Fonds contains photographs of Melville Cumming, as well as addresses, research articles/manuscripts, and letters related to agriculture in Nova Scotia written by Melville Cumming. Other material consists of records that were created while Dr. Cumming served as the first principal at the Nova Scotia Agricultural College from 1905-27. He was also an instructor animal husbandry, agronomy, bacteriology and public speaking, and also served as the Secretary of Agriculture for the province from 1907-25. Includes records from 1900-1970 comprised of photographs, certificates, articles, and speeches from the passing of Dr. Cumming.
This fonds contains a letter from Dr. Frederick Waldemar (Waldo) Walsh to Dr. A. H. Harrington, regarding the Fruit and Vegetable Marketing Co-operative Organization in Nova Scotia in 1963. In addition, the fonds contains two certificates of Dr. Walsh and 9 b&w photos taken in different events such as conferences, retirement gatherings, and schools. Photos were taken and collected between (1910-1963).
The archival fonds consists of letters, journals, business records, photographs and artifacts relating to John Edward McIntyre's career as an agriculturalist between 1920 and 1974. He worked for the New Brunswick Department of Agriculture, the Potash Company of Canada, Canadian National Railways and for many years was Secretary / Treasurer of the Maritime Fertilizer Council.
This fonds consists of reports and studies on Nova Scotia farming and marketing between 1924-1990. It also includes papers, correspondence, photographs, a newspaper article, and signs created and collected by Gordon Kinsman during his research of berries in Nova Scotia between 1965 and 1991. This fonds contains 4 black and white photographs.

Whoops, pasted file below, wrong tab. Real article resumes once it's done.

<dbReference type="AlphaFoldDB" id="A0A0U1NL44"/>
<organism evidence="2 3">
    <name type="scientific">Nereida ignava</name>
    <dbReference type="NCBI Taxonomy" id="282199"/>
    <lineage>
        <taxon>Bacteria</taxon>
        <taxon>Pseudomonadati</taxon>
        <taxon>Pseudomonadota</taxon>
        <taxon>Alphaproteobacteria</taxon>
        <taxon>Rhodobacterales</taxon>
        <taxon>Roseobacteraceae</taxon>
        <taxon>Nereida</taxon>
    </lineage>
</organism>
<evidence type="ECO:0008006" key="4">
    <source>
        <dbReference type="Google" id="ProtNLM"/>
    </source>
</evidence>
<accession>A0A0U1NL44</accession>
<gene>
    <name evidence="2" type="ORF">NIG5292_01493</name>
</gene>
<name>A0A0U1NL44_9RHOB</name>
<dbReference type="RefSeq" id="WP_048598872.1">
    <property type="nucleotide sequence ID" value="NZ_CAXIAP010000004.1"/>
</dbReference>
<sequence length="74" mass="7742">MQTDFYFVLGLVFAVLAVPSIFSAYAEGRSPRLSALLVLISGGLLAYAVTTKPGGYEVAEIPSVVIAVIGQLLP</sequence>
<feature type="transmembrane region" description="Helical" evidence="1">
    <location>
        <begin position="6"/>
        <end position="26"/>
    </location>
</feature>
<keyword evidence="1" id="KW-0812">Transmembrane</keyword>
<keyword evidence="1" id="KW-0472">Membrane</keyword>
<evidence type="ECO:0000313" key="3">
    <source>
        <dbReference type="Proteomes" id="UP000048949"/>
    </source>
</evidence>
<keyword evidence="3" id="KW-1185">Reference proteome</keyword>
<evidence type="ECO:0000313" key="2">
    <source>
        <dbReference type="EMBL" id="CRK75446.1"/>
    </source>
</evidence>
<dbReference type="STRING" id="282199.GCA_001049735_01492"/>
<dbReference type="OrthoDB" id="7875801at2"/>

This fonds contains research materials gathered by Susan Horne who was head of the Home Economics / 4-H Branch of the Nova Scotia Department of Agriculture and Marketing. She used them while writing "Home Economists in Agriculture 1913-1985."
This fonds consists of pamphlets, books, and thesis associated with grass and pastures, as well as records and teaching notes associated with the class History of Agriculture taught by Mr. Shuh at the Nova Scotia Agricultural College in the early 1970's.
Collection contains pamphlets "Some Common Animal Diseases" and "Grafting for Nova Scotia Orchards"; Animals' Treatment First Aid; transcripts from broadcast #20 and #21 of "The Vanishing Flock" and "Sheep have an important place in Nova Scotia Agriculture. Leaflet No. 9"